Has COVID-19 killed recessions? It’s a fascinating question. Let’s hope not because they are vital to advancing living standards as they sweep out the capital misallocation of the cycle and help drive productivity growth. Deutsche Bank muses:
So aggressive has been the policy response that the US Covid recession is likely to be the shortest on record in spite of a savage global pandemic. If you can restore growth so quickly in a period when lockdowns are prevalent, then surely a normal recession will now hold no fear and be quickly reversed.
To be fair this trend has been in place on a smaller scale for the last forty years. All four of the cycles since the early 1980s make the top six longest in the thirty-four recorded since 1854 and as today’s CoTD shows these four super cycles have coincided with a unique move to structural deficit financing. Indeed the graph shows other long cycles all coincided with large deficits largely around wars and the New Deal in the 1930s. If it was this easy to avoid recessions why wasn’t it done all the time?
The simplistic answer is that such a policy would have been impossible when money was tied to gold and was only facilitated when the US periodically broke currency ties to gold and then permanently once the Bretton Woods system broke down in 1971. However, for a decade this was highly inflationary and disruptive economically. A miracle then occurred from the early 1980s as we saw a secular four decade structural shift lower in inflation.
We think China’s re-entry into the global economic system in the late 1970s and the natural demographics of the developed world and China ensured that the supply of global labour (much of it very cheap) surged from this point. We think this helped ensure that the usual pressure on wages and prices as activity rose through the subsequent cycles was more subdued than it would normally be and fiscal and monetary policy could be kept looser and ward off economic headwinds much more easily. The cost of this was huge debt accumulation and latterly huge central bank balance sheets and perhaps a structural loss of productivity.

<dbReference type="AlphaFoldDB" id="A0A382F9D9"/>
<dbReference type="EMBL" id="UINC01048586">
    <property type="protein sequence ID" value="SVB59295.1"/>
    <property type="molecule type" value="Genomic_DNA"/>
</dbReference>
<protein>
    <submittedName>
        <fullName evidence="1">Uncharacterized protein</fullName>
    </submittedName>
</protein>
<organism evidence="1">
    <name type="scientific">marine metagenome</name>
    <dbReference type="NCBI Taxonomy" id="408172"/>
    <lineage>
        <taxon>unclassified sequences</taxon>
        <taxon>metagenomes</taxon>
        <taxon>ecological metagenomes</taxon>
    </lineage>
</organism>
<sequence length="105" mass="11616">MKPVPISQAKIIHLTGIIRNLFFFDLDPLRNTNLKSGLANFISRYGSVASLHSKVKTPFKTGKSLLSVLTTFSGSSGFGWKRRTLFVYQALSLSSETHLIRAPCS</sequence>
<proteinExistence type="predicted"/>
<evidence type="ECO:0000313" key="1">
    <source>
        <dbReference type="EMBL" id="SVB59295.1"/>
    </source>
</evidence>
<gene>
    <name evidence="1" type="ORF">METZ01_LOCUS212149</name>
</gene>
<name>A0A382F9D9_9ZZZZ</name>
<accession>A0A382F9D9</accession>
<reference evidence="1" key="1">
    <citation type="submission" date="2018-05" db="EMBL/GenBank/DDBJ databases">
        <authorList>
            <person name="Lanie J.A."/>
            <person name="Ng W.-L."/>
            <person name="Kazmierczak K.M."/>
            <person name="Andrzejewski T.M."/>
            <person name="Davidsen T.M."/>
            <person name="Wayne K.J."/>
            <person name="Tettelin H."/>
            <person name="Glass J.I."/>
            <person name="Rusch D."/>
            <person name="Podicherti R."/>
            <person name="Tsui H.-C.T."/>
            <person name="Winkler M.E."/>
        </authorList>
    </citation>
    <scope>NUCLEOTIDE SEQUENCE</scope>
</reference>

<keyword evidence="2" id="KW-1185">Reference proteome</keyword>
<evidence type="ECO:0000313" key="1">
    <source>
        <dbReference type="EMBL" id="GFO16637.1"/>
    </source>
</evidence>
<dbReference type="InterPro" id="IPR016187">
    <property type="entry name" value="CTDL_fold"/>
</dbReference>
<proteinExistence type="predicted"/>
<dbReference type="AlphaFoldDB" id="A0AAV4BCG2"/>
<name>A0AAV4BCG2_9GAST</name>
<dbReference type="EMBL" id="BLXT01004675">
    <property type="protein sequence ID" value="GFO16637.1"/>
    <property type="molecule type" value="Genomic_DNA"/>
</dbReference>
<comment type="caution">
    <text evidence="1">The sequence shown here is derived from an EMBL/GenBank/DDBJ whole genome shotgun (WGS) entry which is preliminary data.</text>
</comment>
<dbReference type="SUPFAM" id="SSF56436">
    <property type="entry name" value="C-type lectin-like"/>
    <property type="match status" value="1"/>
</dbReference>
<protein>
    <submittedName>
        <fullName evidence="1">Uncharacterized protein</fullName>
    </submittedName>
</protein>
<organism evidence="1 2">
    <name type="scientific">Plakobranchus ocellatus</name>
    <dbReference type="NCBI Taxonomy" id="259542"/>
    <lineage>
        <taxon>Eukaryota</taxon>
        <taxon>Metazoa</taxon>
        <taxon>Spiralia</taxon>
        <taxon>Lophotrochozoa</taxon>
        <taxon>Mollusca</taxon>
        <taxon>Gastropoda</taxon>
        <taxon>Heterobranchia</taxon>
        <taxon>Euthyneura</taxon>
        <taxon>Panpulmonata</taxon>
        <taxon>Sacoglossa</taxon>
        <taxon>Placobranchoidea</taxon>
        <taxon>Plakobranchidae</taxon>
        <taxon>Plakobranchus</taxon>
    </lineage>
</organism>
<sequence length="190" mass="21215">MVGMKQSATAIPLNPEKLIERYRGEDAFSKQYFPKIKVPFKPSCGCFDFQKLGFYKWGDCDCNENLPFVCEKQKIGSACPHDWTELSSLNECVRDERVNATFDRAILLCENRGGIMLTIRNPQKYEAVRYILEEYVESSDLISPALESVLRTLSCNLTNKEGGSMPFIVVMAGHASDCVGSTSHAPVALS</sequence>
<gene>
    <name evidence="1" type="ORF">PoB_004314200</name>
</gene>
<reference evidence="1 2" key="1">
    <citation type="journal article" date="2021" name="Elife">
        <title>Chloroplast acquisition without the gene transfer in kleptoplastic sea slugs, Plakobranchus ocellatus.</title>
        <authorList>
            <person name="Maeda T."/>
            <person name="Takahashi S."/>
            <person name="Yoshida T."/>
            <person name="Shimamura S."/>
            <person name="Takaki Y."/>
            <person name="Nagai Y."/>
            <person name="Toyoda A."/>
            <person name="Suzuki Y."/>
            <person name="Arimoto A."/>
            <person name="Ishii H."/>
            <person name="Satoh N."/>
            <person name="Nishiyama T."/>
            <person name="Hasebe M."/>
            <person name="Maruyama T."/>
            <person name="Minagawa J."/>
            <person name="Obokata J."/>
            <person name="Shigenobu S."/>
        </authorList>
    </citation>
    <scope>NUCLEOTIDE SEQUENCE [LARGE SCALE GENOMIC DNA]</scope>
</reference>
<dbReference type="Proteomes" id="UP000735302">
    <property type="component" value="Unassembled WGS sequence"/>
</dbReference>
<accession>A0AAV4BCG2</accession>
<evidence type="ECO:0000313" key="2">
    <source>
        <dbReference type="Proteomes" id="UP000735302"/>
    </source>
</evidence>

So what’s stopping this becoming the normal policy response and thus ending all but short technical recessions going forward? The answer is likely nothing until either inflation or political constraints arrive.
Without either, policymakers will now likely pursue MMT/helicopter money type policies when the need arises. However, the structural cycle poses risks to this. As the labour supply has now peaked in the key global economies/regions and as globalisation is challenged we might hit inflation pressures earlier in subsequent cycles which will provide the biggest challenge to this no recession theory.
Policymakers could soon face more dilemmas than that seen over the last forty years if we are correct but if we are not, the business cycle could be a thing of the past.
So long as the new virus reality is managed effectively, I don’t see why the business cycle should end. It is likely that MMT will advance as western politicians seek to mollify the losers of globalisation. But that is not the end of the business cycle so much as a new demand driver within it.
In theory, at least, that extra demand should drive the output gaps that have dogged many developed economies to close versus the last cycle.
If so, it will eventually result in higher wages and inflation and, once central banks are forced to shift away from their newfound easiness, it will also bring volatility back to the business cycle.
Don’t get me wrong. I don’t see this coming in the short or medium term as other forces quiet global inflation. In particular, I am referencing the return of Chinese restructuring which will impart serious global disinflation again before long. But over the longer term, if the MMT will is there, it will happen.
If so, COVID-19 will mark not the end of the recession phenomenon but its rebirth as global interest rates grind slowly higher and asset prices, god help ’em, become speed humps for real economy advancement.